By Michael Nadin - 29th July 2022 The Working Time Regulations 1998 (WTR 1998) confirm…
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When grandparents were wrongly accused during care proceedings of colluding in the sexual abuse of their grandchildren, they denied the claims and were subsequently exonerated by the judge after an investigation that lasted more than five weeks. As the grandparents did not qualify for legal aid, they ended up with a legal bill of more than £55,000.
They went to court to apply to have their costs paid by the local authority which had responsibility for the care proceedings, and which was ultimately responsible for the court proceedings being brought. The argument over the costs went all the way to the Supreme Court, which ruled that the local authority could not be criticised for investigating the accusations that had been made against the grandparents.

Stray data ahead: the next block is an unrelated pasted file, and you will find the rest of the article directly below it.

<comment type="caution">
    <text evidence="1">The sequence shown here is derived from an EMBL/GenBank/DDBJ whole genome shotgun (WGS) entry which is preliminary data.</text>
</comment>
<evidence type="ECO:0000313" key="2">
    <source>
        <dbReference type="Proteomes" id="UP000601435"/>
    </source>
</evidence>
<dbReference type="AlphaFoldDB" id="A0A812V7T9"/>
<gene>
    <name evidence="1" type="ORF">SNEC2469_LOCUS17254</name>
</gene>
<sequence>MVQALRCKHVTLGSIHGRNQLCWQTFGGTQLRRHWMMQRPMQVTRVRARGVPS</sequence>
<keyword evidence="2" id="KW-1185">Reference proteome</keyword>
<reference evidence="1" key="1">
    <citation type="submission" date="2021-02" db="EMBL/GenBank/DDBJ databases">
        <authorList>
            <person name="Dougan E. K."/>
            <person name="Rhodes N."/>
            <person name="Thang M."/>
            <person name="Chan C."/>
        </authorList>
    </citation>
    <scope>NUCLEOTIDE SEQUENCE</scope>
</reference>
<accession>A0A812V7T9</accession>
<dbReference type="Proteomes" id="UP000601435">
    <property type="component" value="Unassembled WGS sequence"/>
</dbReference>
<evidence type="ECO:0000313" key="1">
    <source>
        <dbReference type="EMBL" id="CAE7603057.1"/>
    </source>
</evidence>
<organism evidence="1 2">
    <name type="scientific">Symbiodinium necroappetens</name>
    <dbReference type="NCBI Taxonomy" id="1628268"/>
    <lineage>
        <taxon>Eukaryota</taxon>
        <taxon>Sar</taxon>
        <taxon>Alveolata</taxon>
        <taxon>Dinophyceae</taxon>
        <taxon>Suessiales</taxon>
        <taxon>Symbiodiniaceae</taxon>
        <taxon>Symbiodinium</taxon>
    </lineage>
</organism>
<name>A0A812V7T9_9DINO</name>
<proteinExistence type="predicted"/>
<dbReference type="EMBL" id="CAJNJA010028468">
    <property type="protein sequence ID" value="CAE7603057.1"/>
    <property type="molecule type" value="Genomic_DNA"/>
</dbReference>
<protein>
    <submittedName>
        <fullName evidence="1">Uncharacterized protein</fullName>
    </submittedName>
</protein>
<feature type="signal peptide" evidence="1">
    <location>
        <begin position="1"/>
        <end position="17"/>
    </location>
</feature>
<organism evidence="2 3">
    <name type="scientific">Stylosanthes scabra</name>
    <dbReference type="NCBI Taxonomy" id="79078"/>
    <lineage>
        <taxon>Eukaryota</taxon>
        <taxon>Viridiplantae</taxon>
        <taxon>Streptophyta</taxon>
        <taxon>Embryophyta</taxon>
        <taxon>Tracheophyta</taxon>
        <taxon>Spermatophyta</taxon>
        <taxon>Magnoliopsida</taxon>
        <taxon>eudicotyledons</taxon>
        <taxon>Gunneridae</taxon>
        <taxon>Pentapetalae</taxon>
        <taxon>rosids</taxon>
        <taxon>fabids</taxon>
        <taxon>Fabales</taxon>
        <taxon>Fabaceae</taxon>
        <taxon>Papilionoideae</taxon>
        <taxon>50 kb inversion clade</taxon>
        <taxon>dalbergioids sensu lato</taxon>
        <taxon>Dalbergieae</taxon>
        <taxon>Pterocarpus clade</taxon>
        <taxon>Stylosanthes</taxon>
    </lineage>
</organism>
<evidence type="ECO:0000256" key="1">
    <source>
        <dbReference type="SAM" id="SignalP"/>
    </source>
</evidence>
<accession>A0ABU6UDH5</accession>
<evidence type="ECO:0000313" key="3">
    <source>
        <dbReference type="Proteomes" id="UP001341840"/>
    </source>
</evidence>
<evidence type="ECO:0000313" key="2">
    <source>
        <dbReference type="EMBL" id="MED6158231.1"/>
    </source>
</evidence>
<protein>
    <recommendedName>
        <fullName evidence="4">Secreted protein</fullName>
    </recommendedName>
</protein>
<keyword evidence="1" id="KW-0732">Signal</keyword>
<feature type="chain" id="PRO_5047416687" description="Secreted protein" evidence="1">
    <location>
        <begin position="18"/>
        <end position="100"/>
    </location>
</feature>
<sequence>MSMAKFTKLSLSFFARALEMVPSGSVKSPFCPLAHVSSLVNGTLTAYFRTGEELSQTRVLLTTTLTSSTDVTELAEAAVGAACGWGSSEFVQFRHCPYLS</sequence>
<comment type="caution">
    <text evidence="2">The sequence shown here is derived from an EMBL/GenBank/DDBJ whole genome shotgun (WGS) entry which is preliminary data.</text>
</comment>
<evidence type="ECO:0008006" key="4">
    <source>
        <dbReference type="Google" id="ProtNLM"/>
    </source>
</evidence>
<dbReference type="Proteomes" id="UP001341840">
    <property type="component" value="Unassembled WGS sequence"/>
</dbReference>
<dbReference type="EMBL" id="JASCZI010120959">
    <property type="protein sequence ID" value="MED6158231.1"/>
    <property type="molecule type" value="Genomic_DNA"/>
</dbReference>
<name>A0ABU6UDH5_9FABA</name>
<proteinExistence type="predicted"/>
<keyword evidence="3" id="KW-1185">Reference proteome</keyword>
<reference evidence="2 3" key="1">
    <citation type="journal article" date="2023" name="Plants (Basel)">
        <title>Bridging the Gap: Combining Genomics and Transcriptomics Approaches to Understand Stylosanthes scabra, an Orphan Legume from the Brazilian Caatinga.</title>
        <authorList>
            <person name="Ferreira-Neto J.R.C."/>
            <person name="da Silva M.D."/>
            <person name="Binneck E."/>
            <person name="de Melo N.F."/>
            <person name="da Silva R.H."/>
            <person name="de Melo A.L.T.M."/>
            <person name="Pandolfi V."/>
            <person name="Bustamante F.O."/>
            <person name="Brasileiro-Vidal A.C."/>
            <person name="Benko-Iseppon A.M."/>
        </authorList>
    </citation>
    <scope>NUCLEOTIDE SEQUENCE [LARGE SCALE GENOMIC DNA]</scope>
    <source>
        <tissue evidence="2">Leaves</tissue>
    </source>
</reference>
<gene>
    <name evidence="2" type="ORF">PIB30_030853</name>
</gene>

Although the accusations proved to be ill-founded, the local authority could not be held responsible for the grandparents’ legal costs.
This case has potential implications for anyone involved in care proceedings in which similar accusations are made. Even a modest income can disqualify a person from state support for their legal costs and, if the local authority has acted properly, the result for anyone who has been falsely accused can be a sizeable legal bill in order to clear their name.
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